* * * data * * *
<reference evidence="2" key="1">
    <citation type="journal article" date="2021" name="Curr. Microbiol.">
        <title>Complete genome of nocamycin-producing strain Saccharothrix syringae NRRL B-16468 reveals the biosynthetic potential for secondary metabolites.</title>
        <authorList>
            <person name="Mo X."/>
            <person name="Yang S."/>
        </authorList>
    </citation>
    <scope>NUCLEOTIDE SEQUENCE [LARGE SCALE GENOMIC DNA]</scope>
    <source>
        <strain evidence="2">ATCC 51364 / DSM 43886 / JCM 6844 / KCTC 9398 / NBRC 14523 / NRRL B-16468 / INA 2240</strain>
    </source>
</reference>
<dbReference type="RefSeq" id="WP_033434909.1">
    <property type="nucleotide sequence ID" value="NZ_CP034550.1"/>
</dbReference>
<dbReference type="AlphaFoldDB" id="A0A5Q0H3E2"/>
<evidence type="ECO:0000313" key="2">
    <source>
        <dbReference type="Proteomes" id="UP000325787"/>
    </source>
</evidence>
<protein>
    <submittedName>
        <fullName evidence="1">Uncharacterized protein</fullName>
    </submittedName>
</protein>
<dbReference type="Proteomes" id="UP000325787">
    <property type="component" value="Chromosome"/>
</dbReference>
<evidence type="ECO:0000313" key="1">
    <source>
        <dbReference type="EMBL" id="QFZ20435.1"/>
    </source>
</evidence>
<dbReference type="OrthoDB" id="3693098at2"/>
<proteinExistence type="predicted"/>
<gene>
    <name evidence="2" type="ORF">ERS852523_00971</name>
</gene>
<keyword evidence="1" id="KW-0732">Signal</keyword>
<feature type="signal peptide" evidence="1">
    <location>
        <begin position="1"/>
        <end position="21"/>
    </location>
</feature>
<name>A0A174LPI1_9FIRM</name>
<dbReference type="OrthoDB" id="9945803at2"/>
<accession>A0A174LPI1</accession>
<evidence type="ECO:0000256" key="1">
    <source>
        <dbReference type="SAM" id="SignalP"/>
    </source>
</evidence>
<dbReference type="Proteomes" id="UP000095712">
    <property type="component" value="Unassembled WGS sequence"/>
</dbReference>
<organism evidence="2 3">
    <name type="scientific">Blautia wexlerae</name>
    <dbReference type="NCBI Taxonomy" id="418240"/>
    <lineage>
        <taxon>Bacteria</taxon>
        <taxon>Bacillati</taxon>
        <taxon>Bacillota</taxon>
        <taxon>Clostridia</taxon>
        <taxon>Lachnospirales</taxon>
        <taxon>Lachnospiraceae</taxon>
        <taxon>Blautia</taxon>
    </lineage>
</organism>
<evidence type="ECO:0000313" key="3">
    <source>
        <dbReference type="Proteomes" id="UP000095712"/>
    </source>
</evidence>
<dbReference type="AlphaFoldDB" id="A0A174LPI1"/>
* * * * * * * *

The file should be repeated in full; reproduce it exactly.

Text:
<reference evidence="2" key="1">
    <citation type="journal article" date="2021" name="Curr. Microbiol.">
        <title>Complete genome of nocamycin-producing strain Saccharothrix syringae NRRL B-16468 reveals the biosynthetic potential for secondary metabolites.</title>
        <authorList>
            <person name="Mo X."/>
            <person name="Yang S."/>
        </authorList>
    </citation>
    <scope>NUCLEOTIDE SEQUENCE [LARGE SCALE GENOMIC DNA]</scope>
    <source>
        <strain evidence="2">ATCC 51364 / DSM 43886 / JCM 6844 / KCTC 9398 / NBRC 14523 / NRRL B-16468 / INA 2240</strain>
    </source>
</reference>
<dbReference type="RefSeq" id="WP_033434909.1">
    <property type="nucleotide sequence ID" value="NZ_CP034550.1"/>
</dbReference>
<dbReference type="AlphaFoldDB" id="A0A5Q0H3E2"/>
<evidence type="ECO:0000313" key="2">
    <source>
        <dbReference type="Proteomes" id="UP000325787"/>
    </source>
</evidence>
<protein>
    <submittedName>
        <fullName evidence="1">Uncharacterized protein</fullName>
    </submittedName>
</protein>
<dbReference type="Proteomes" id="UP000325787">
    <property type="component" value="Chromosome"/>
</dbReference>
<evidence type="ECO:0000313" key="1">
    <source>
        <dbReference type="EMBL" id="QFZ20435.1"/>
    </source>
</evidence>
<dbReference type="OrthoDB" id="3693098at2"/>
<proteinExistence type="predicted"/>
<gene>
    <name evidence="2" type="ORF">ERS852523_00971</name>
</gene>
<keyword evidence="1" id="KW-0732">Signal</keyword>
<feature type="signal peptide" evidence="1">
    <location>
        <begin position="1"/>
        <end position="21"/>
    </location>
</feature>
<name>A0A174LPI1_9FIRM</name>
<dbReference type="OrthoDB" id="9945803at2"/>
<accession>A0A174LPI1</accession>
<evidence type="ECO:0000256" key="1">
    <source>
        <dbReference type="SAM" id="SignalP"/>
    </source>
</evidence>
<dbReference type="Proteomes" id="UP000095712">
    <property type="component" value="Unassembled WGS sequence"/>
</dbReference>
<organism evidence="2 3">
    <name type="scientific">Blautia wexlerae</name>
    <dbReference type="NCBI Taxonomy" id="418240"/>
    <lineage>
        <taxon>Bacteria</taxon>
        <taxon>Bacillati</taxon>
        <taxon>Bacillota</taxon>
        <taxon>Clostridia</taxon>
        <taxon>Lachnospirales</taxon>
        <taxon>Lachnospiraceae</taxon>
        <taxon>Blautia</taxon>
    </lineage>
</organism>
<evidence type="ECO:0000313" key="3">
    <source>
        <dbReference type="Proteomes" id="UP000095712"/>
    </source>
</evidence>
<dbReference type="AlphaFoldDB" id="A0A174LPI1"/>